90% of stocks are own by institutions nowadays, and there are tonnes of smart and driven people working on Wall St, looking for that edge. In order to outperform other money managers consistently, one has to maintain an advantage/edge over the other 99.9%. When information is transmitted at lightning speed, and everyone receives the same information within seconds of each other, you can see it's not possible to maintain an outperformance over long periods of time, even for a so-called "professional." (Except in the case of insider trading, then yes, you have better information than the other guys, but you're also likely to be prosecuted by the SEC.) Therefore, in aggregate, the money managers make up the market, and their returns in aggregate will be what the market gives, minus their fees.
As you can see, for us lay people, the smartest thing for us to do is to buy the whole market, ie index investing. I don't see it as a lazy way to invest, more like a smart way, because every Wall St typed money managers are working 24/7 to discover the price/value of every single stocks, without their hefty fees. In my portfolio, I have managers from Goldman, JPM, Citi, and other big name firms, working for me.
Mine was 4.8% or so. Seemed low but I can't find any way to get YTD breakdowns on the individual components...and the math is a bit of a pain to do since you have to account for biweekly inflows of new money.
Everything was up except an international fund. Largest single holding was in S&P500 index funds (and I have similar funds held in other accounts too). The bond funds in there are probably dragging it down a bit (I believe I am at 5% total bond market index and 5% in a junk bond fund).
this thread is the lolz. unless your pile of day trading finds is very sizeable, your theoretical "edge," if it even exists, is not worth the time you are spending to manage it. if you aren't spending enough time to figure out, define, and explain your edge, then you don't have one.
Unrelated, but here is a piece of advice from someone who works as a pm for a successful hedge fund and one of the best traders I know of. If you are going to reverse course on a position, be it a short or long, you should seriously consider, and probably implement at least 50%+ of the time the opposite position. So say you are long $TSLA but if you seriously believe that it is no longer a long, you should sack up and short it, or else how confident are you really?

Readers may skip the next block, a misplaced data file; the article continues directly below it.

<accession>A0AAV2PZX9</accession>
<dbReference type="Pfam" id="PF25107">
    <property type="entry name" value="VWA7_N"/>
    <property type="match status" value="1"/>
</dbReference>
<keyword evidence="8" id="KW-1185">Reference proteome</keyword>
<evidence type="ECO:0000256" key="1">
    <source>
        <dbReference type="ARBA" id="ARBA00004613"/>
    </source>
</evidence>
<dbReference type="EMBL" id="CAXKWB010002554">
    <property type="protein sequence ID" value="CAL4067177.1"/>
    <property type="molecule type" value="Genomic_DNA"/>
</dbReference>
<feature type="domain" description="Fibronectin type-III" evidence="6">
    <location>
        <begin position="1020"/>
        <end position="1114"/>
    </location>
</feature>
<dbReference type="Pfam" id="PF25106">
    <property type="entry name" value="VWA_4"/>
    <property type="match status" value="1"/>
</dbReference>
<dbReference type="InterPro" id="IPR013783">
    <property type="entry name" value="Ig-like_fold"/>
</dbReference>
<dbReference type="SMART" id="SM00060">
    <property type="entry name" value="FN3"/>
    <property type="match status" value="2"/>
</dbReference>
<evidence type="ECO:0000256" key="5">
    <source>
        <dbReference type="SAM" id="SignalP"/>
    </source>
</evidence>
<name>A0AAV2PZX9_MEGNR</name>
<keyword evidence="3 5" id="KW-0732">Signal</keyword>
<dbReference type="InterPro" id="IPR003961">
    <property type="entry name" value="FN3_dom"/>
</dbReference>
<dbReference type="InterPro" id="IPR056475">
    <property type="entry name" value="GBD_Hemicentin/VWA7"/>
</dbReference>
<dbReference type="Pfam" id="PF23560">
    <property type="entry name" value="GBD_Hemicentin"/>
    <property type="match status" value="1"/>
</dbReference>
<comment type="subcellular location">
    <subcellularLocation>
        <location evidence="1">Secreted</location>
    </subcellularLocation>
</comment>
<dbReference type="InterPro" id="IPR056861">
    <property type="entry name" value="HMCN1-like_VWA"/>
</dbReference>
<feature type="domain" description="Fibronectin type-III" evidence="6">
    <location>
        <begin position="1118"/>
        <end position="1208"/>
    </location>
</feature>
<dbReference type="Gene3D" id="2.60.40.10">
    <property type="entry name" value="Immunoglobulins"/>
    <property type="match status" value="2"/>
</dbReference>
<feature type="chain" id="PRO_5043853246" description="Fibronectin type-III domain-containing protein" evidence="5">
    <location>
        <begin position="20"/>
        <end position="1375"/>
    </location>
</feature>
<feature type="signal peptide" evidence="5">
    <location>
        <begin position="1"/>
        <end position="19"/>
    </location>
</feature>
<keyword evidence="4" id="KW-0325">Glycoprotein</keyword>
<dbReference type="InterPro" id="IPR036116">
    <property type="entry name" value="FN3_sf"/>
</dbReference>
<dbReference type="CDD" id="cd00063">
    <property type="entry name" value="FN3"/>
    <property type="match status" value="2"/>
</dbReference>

me: i work in leveraged finance, own a few individual names, blue chips, nothing exciting and the rest is 80% stock funds, 20% bonds, 8.34% ROI ytd
I don't use it in some exclusive way in a vacuum. I've used varying types of technical analysis as a confirmation tool. The most common piece of technical information I use are support levels. I can't count the times I've moved out of a trade when the chart turned and saved myself the drop. And there have been times that I didn't gauge the sentiment well and the trade turned positive and I lost the gain. But there is snake oil to be had, for example the discussion of the S & P being above 2000, that's bullshit. The fact that just a minute ago the index hit a new all time high has efficacy.
The last thing I believe in is some form of magic to investing.
Yeah, I know. I was obviously pimping you a bit. But I do think that one of the insidious things about technical analysis and the like is they use fancy names like "technical analysis" and use lots of numbers and charts so people feel like they're being analytic, when if facts it's all (in my opinion) goofy-assed magical thinking BS.
But maybe that's because I could never tell a candle chart from a stalagmite chart from a rocket ship chart.
The vast majority of funds underperform the major indexes. I'm sure they're all talented, but they don't seem to perform.
I think it's because funds collect fees regardless of how the fund performs. No incentive to perform.
Lastly, fund fees are a pretty big drain on your gains. Index funds are an exception, but in general, it's a significant headwind.
No idea why you're characterizing people as having an "edge". Nobody has an edge, just beliefs, trading ideas and life experience.
Day trading is fun. That's the main reason I do it, and I don't do it every day, just thru opportunism. I also disagree with sizable sums. I enjoy the $1/share gain on a 100 share trade. I'll take every singe one I can get. I've done plenty of 5 minute trades that yield me $20. I had a discussion with a family member the other day about selling covered calls, he laughed out loud when I told him I was getting $20 for each BAC contract I had, I'm glad he laughed, because I guess that's my "edge"... I am willing to go after that easy .5% because I know the cumulative power of doing it.